London (Reuters): The Western Scientists have developed a brain-computer interface that examine the brain's blood oxygen levels and enables communication by decode the thoughts of patients who are totally paralyzed and unable to talk.
In an examination of the system in four patients with complete locked-in syndrome - incapable of moving even their eyes to communicate - it helped them use their thought waves to respond yes or no to spoken questions.
People who are paralyzed except for up and down eye movements and blinking are classified as having locked-in syndrome. If all eye movements are lost, the condition is referred to as complete locked-in syndrome.
The researchers heading this trial said the brain-computer interface (BCI), which is non-invasive, could transform the lives of such patients, allowing them to express feelings and opinion to their loved ones and carers.
The researchers said, counter to expectations, the patients reported being "happy" despite their condition.
A neuroscientist at Switzerland's Wyss Center for Bio and Neuroengineering, who co-led the study Niels Birbaumer said, "The striking results overturn my own theory that people with complete locked-in syndrome are not capable of communication".
The examination trial, published in the journal PLOS Biology on Tuesday, involved four patients with Amyotrophic Lateral Sclerosis (ALS) - a progressive motor neuron disease that destroys the part of the nervous system responsible for movement.
The researchers asked different questions like a personal questions with known answers, such as: "Your husband's name is Joachim?", and open questions that needed yes or no answers, such as "Are you happy?".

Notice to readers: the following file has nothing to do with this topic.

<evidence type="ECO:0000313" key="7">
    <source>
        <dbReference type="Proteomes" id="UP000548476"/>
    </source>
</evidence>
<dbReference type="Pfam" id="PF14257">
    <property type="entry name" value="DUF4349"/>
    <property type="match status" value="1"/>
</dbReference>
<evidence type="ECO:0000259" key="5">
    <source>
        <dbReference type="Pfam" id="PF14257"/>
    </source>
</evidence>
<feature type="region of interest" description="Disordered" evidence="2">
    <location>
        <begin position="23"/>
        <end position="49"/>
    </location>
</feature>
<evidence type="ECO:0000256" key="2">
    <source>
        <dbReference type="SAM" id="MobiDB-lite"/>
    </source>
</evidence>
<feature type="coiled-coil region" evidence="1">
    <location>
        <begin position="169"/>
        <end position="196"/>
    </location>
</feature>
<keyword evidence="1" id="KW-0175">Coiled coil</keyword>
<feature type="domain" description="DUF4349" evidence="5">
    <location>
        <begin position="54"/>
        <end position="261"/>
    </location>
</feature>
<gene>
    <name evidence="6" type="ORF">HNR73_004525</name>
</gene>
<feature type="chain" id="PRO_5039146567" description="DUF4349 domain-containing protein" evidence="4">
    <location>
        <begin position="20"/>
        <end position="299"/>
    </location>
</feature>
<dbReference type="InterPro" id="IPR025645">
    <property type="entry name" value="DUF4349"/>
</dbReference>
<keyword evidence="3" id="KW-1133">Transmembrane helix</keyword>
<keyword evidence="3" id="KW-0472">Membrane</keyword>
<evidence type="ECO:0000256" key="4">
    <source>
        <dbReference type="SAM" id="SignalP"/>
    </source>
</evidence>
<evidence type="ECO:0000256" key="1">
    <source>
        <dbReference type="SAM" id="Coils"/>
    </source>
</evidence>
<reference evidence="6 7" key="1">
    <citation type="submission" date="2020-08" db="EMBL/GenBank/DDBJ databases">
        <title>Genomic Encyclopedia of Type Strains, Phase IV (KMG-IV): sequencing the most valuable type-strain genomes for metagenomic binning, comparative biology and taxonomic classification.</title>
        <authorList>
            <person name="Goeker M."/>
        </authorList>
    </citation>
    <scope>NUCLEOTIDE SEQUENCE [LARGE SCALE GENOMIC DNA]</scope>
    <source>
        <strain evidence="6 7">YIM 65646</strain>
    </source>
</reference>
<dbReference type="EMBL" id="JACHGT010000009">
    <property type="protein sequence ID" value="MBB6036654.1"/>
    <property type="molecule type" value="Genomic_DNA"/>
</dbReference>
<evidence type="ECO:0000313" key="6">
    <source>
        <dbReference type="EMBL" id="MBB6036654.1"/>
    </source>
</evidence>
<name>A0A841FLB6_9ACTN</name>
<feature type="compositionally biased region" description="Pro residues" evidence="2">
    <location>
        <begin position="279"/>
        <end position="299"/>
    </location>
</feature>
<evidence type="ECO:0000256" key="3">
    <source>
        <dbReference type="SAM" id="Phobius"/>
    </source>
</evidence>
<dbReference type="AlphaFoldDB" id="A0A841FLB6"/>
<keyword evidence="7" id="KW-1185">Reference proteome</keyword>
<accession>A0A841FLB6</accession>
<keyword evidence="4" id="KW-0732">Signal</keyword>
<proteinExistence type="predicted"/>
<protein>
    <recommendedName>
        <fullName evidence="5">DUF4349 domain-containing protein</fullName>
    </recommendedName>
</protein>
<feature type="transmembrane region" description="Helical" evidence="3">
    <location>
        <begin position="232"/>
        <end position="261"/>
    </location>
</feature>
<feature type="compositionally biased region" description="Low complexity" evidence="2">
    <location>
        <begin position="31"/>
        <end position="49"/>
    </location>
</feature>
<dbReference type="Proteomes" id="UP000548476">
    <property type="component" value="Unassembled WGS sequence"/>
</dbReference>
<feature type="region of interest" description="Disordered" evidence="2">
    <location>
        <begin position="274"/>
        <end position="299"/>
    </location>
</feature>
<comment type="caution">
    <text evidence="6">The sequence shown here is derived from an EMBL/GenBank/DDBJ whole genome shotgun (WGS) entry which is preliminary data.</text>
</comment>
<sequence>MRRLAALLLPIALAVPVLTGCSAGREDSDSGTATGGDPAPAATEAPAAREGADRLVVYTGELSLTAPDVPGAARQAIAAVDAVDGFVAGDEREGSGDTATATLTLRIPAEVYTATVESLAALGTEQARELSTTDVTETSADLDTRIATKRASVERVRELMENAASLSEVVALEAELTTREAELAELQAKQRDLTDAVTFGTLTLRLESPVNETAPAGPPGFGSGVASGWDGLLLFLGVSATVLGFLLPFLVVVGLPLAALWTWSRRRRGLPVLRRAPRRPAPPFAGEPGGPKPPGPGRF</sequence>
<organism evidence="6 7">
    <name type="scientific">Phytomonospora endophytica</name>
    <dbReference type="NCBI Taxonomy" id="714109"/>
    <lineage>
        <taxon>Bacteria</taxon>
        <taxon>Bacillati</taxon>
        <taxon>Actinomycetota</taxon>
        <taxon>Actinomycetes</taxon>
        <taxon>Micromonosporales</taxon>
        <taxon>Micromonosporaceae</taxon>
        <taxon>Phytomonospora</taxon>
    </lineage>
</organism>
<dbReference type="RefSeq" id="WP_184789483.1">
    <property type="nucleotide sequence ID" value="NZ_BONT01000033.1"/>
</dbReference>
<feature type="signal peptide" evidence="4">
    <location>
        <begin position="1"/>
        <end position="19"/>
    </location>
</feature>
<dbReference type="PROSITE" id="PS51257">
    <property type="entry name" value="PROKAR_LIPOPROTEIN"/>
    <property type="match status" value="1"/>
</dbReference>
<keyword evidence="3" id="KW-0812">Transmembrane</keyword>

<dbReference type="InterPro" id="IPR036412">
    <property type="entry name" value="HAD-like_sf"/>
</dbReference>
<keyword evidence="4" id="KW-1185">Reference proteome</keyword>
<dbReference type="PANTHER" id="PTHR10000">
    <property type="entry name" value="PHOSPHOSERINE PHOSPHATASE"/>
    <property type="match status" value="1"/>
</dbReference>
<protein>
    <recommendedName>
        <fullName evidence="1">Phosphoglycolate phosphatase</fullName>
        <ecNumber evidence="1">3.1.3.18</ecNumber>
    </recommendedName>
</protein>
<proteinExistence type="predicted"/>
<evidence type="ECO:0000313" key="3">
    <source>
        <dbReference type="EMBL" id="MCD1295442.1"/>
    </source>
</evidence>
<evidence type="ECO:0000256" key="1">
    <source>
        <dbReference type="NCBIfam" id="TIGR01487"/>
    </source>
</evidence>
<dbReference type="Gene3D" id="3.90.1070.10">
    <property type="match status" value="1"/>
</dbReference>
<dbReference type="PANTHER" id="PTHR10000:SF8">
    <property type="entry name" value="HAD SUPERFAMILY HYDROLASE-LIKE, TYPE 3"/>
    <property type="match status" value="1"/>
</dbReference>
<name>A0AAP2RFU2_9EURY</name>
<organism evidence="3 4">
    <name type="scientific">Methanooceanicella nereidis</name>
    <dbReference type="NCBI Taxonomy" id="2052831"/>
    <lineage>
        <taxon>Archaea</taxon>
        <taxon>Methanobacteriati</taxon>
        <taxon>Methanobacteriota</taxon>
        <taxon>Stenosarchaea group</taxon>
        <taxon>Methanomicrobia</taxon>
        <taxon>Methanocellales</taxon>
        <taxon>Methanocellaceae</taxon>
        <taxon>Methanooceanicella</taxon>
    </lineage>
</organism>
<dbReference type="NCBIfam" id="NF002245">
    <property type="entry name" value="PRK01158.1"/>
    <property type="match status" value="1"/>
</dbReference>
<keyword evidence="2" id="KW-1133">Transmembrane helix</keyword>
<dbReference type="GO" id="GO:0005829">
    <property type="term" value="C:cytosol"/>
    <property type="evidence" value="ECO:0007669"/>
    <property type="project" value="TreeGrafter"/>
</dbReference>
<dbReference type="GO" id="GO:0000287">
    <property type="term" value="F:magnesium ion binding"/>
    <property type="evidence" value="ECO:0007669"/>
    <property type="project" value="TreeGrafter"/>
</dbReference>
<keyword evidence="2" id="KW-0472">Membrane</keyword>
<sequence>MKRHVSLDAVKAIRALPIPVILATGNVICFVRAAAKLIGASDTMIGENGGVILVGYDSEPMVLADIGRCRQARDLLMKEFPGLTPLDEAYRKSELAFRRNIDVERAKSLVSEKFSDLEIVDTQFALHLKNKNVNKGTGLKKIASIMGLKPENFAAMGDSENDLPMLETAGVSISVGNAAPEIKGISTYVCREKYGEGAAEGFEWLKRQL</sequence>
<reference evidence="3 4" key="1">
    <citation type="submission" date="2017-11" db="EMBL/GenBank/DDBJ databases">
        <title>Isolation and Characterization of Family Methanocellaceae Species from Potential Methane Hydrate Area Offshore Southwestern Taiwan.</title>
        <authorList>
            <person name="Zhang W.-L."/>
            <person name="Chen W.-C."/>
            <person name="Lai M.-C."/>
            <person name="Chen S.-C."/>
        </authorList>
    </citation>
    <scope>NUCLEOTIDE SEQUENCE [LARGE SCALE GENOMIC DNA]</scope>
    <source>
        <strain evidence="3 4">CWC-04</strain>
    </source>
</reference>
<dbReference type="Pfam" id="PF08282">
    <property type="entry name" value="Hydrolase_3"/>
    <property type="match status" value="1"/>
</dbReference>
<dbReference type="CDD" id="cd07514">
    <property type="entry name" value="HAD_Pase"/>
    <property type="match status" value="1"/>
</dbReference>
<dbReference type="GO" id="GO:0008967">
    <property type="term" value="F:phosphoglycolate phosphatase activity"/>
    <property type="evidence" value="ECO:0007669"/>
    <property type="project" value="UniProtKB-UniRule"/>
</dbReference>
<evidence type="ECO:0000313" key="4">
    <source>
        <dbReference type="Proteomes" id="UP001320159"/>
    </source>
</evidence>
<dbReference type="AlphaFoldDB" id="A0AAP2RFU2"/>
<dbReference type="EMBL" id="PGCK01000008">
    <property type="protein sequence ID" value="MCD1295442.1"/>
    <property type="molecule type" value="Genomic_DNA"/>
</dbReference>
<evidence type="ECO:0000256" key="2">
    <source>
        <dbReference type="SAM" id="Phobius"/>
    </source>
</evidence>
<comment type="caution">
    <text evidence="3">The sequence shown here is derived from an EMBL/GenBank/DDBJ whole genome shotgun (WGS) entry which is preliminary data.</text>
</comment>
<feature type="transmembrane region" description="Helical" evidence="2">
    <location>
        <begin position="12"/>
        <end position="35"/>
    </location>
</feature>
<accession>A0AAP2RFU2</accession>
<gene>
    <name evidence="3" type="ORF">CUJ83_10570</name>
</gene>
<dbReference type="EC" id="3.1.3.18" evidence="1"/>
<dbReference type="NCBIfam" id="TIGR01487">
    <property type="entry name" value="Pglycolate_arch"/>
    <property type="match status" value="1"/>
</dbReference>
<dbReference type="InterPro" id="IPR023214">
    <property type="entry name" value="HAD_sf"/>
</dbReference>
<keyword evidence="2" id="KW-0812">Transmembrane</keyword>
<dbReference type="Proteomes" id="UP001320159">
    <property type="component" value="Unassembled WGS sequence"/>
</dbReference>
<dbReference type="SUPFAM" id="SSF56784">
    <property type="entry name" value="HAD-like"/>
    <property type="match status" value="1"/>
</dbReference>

The near-infrared spectroscopy and electroencephalography (EEG) technologies are used in the BCI method to measure blood oxygenation and electrical activity in the brain.
Birbaumer told Reuters "The machine records the blood flow... and calculates how (it) changes during "yes" and during "no", and the computer develops an idea, a pattern".
"And after a while, we know what the patient is thinking, when he thinks "yes", or when he thinks "no", and from that we calculate the answer."
The "known" questions elicited correct responses seven times out of 10, and the question "Are you happy?" resulted in a consistent yes response from the four people, repeated over weeks of questioning.
Director of the Wyss Center John Donoghue welcomed the work as "a crucial first step in the challenge to regain movement" for completely locked-in patients.
He informed that his team now plans to build on these results to develop the technology further and eventually aim for it to be available to people with paralysis resulting from ALS, stroke, or spinal cord injury.